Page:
Indigenous Health & Resilience through Disaster

Community Engagement

Throughout the research we are committed to work with our community partners, Elders, families and youth to create opportunities for them to connect with their culture while building on their strengths and resilience.

We have partnership agreements with the Nistawoyou Association Friendship Centre and McMurray Métis to carry out our research activities in Wood Buffalo. A Community Advisory Committee (CAC) provides spiritual guidance and advice on the direction of our research, ensuring that Indigenous Ways of Knowing informs the research program and resulting activities.

The research team has also collaborated with Alberta decision-makers to support research impact. The following decision-makers on the team include: Alberta Health Services Population, Public and Indigenous Health and Addiction and Mental Health Strategic Clinical Networks, Health Canada's First Nations & Inuit Health Branch, the Alberta Emergency Management Agency (AEMA), Alberta Health Services Emergency Management, the Medical Officer of Health North Zone Lead, and Alberta Health.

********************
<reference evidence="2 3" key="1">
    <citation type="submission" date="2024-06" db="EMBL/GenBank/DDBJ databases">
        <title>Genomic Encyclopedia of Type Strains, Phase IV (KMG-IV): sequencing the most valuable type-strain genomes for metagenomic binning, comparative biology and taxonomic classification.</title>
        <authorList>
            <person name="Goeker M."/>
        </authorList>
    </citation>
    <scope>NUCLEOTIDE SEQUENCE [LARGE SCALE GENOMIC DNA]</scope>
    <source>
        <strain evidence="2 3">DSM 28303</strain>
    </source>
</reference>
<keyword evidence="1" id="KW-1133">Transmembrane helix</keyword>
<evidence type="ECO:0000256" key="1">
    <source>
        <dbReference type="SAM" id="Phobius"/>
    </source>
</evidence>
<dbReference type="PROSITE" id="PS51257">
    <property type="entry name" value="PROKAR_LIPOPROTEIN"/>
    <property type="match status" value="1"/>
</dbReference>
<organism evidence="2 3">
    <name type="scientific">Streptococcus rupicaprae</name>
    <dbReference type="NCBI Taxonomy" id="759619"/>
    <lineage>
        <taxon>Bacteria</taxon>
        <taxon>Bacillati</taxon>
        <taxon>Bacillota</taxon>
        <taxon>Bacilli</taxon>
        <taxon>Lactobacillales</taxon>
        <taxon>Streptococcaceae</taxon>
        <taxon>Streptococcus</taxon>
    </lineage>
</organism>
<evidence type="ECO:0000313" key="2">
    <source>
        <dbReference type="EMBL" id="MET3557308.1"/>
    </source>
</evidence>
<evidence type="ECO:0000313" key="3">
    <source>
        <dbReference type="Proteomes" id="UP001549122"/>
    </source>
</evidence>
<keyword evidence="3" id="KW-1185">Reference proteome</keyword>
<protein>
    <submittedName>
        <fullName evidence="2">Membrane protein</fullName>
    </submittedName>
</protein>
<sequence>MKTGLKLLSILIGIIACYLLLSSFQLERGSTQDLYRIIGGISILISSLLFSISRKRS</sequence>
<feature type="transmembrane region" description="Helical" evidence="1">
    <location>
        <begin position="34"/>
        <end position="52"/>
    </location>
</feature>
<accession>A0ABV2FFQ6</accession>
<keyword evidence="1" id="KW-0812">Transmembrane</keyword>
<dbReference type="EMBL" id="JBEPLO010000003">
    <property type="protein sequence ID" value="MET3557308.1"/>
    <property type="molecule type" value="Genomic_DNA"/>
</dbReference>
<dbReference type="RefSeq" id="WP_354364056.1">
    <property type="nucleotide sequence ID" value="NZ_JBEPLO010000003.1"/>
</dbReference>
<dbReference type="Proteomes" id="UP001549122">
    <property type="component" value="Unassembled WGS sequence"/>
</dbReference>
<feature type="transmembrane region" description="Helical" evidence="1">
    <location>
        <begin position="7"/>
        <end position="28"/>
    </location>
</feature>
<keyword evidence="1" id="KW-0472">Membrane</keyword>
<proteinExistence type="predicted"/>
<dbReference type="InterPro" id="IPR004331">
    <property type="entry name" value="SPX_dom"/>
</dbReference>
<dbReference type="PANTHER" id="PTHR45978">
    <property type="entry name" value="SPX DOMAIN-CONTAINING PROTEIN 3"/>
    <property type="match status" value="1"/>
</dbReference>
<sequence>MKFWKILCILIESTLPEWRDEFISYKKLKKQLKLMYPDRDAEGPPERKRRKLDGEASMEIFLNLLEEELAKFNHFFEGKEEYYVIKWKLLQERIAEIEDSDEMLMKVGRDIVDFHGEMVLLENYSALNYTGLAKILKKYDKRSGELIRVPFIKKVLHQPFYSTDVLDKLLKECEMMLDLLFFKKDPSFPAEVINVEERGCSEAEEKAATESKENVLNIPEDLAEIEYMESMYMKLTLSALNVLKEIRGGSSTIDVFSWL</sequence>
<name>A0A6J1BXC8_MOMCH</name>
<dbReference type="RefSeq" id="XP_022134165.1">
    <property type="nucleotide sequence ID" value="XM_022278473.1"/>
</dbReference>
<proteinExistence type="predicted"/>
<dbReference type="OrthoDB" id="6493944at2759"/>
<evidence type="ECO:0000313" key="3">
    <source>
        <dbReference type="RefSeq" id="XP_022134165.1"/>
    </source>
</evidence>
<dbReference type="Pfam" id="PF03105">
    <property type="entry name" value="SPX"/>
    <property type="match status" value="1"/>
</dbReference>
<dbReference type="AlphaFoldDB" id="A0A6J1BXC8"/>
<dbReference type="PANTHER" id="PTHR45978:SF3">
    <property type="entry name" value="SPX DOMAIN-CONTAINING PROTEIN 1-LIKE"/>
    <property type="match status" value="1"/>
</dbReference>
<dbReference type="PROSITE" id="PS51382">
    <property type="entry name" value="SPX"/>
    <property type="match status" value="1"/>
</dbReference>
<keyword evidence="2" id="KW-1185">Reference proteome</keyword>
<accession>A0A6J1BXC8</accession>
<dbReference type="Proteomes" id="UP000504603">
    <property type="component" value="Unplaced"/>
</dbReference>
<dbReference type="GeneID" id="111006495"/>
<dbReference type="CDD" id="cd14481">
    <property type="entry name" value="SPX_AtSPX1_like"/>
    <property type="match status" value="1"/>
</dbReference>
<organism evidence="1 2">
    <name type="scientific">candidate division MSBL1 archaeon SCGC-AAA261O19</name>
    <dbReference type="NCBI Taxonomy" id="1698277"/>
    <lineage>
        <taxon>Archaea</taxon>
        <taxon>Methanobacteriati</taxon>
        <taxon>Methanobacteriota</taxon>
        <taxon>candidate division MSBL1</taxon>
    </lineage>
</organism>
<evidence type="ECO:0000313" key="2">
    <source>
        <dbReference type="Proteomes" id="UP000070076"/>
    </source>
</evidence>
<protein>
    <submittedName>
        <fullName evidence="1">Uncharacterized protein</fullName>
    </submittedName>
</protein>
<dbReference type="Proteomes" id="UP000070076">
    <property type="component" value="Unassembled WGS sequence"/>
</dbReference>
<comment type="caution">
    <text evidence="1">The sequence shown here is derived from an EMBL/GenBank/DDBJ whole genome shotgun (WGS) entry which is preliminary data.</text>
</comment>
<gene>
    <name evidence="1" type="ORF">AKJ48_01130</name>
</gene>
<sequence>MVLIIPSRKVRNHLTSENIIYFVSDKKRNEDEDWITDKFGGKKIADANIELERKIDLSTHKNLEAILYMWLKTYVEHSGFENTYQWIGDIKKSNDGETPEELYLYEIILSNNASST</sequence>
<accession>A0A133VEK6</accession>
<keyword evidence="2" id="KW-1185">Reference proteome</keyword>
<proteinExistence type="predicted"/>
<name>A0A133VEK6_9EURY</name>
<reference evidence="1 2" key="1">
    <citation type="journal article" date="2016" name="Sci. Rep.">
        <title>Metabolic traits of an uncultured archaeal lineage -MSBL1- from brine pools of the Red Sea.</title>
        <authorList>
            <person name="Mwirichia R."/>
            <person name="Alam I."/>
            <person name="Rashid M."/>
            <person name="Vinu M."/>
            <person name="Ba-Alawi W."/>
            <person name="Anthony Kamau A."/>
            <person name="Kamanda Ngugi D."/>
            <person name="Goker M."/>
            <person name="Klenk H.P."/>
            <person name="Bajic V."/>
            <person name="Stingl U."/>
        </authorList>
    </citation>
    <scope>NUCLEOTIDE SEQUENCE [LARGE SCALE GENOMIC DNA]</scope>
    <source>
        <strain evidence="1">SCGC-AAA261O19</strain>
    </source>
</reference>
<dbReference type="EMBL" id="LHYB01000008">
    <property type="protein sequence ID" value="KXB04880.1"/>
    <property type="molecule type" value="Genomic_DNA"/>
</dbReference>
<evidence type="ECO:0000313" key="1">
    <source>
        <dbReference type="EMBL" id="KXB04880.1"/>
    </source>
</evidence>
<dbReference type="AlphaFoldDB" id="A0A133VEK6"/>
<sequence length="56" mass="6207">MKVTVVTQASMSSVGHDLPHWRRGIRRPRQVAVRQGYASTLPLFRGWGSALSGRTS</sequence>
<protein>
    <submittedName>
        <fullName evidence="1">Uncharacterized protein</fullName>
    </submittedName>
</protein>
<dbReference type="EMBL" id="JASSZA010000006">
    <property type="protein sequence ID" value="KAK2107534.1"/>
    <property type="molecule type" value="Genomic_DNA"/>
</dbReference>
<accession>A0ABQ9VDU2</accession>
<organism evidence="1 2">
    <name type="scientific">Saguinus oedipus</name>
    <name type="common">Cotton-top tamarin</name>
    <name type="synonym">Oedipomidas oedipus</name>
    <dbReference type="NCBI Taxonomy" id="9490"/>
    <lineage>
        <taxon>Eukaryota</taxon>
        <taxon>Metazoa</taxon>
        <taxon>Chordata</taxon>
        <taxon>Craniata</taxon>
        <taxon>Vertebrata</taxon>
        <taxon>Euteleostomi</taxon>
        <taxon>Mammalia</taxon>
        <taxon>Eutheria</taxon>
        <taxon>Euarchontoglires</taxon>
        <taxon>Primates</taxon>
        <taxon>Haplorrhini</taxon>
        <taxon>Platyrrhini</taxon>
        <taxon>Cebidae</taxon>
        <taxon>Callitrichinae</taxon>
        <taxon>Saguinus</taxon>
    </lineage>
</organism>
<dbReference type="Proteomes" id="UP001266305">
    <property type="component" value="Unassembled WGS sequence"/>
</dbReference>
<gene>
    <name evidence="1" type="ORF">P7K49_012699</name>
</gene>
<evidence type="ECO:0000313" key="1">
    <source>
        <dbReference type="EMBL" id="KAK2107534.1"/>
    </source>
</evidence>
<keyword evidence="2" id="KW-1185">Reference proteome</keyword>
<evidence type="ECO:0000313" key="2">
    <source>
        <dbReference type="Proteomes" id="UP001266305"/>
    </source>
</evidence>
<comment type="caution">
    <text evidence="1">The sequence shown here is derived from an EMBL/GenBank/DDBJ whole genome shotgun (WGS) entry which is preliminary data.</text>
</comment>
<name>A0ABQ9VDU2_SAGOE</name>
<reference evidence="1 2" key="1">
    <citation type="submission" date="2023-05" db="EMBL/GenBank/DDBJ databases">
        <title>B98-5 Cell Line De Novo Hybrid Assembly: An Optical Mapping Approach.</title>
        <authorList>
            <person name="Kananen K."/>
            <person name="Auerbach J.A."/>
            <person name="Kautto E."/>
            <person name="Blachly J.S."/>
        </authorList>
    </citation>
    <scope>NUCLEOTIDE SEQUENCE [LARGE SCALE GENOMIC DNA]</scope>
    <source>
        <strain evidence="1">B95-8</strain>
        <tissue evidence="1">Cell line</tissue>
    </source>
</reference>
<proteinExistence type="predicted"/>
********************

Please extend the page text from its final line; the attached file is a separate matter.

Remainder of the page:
Events & Media

Read about current community events and stories about the IHRD study in the media.

First Nations teacher Jennifer Nicotine performs a hoop dance at the Nistawoyou Friendship Centre in Fort McMurray on Monday, May 15, 2017

First Nations teacher Jennifer Nicotine performs a hoop dance at the Nistawoyou Friendship Centre in Fort McMurray on Monday, May 15, 2017


Community blessing ceremony for the study

A blessing ceremony for the study was held on May 15th 2017 at the Nistawoyou Fridenship Centre. Media coverage of the Blessing Ceremony can be found here. The event gathered community members at the Friendship Centre to learn about the research and provide the opportunity to heal through traditional song and dance


Reconcilation in Indigenous Health research

Following the Truth and Reconciliation Commission’s Calls to Action, researchers in health are considering how to uphold the recommendations, and how to contribute to Indigenous wellbeing in Canada and in their own province. A  panel presentation was held by the UofA's School of Public Health to share on strengthening the research relationship and promising practices in Indigenous health research. IHRD Community Partner Nancy Hollman joined a  panel presenter.

What are the health impacts of forest fires?

Article by Healthy Debates on the Indigenous Health and Resilience through Disaster (IHRD) wildfire study. Click here is read the article

Understanding the impacts of the Fort McMurray Wildfire on Indigenous Residents

Article by the School of Public Health can be found here 

Stephanie Montesanti talks with Windspeaker in an interview about the study

To read the news article click here